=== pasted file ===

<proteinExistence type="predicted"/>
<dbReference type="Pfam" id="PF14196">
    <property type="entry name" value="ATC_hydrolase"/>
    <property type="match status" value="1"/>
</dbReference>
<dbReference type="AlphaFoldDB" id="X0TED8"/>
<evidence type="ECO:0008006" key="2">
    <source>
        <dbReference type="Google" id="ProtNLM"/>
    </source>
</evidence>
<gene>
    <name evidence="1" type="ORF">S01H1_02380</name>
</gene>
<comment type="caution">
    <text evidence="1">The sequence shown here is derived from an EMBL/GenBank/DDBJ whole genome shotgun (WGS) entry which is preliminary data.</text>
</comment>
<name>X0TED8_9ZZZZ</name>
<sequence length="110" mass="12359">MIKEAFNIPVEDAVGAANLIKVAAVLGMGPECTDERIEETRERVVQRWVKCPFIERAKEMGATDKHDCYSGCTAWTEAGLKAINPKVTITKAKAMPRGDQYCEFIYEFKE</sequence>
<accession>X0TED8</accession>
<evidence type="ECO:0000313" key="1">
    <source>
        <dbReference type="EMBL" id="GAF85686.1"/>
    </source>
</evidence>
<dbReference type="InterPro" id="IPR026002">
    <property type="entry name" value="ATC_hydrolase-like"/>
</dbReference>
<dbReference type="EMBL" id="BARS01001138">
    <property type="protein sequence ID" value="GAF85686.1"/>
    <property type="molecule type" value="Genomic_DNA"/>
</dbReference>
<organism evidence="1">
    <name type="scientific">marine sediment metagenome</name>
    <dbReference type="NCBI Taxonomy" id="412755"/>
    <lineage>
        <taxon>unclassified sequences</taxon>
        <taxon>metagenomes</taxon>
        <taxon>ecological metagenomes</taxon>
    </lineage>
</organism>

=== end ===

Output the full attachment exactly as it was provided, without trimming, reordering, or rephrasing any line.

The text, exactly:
<proteinExistence type="predicted"/>
<dbReference type="Pfam" id="PF14196">
    <property type="entry name" value="ATC_hydrolase"/>
    <property type="match status" value="1"/>
</dbReference>
<dbReference type="AlphaFoldDB" id="X0TED8"/>
<evidence type="ECO:0008006" key="2">
    <source>
        <dbReference type="Google" id="ProtNLM"/>
    </source>
</evidence>
<gene>
    <name evidence="1" type="ORF">S01H1_02380</name>
</gene>
<comment type="caution">
    <text evidence="1">The sequence shown here is derived from an EMBL/GenBank/DDBJ whole genome shotgun (WGS) entry which is preliminary data.</text>
</comment>
<name>X0TED8_9ZZZZ</name>
<sequence length="110" mass="12359">MIKEAFNIPVEDAVGAANLIKVAAVLGMGPECTDERIEETRERVVQRWVKCPFIERAKEMGATDKHDCYSGCTAWTEAGLKAINPKVTITKAKAMPRGDQYCEFIYEFKE</sequence>
<accession>X0TED8</accession>
<evidence type="ECO:0000313" key="1">
    <source>
        <dbReference type="EMBL" id="GAF85686.1"/>
    </source>
</evidence>
<dbReference type="InterPro" id="IPR026002">
    <property type="entry name" value="ATC_hydrolase-like"/>
</dbReference>
<dbReference type="EMBL" id="BARS01001138">
    <property type="protein sequence ID" value="GAF85686.1"/>
    <property type="molecule type" value="Genomic_DNA"/>
</dbReference>
<organism evidence="1">
    <name type="scientific">marine sediment metagenome</name>
    <dbReference type="NCBI Taxonomy" id="412755"/>
    <lineage>
        <taxon>unclassified sequences</taxon>
        <taxon>metagenomes</taxon>
        <taxon>ecological metagenomes</taxon>
    </lineage>
</organism>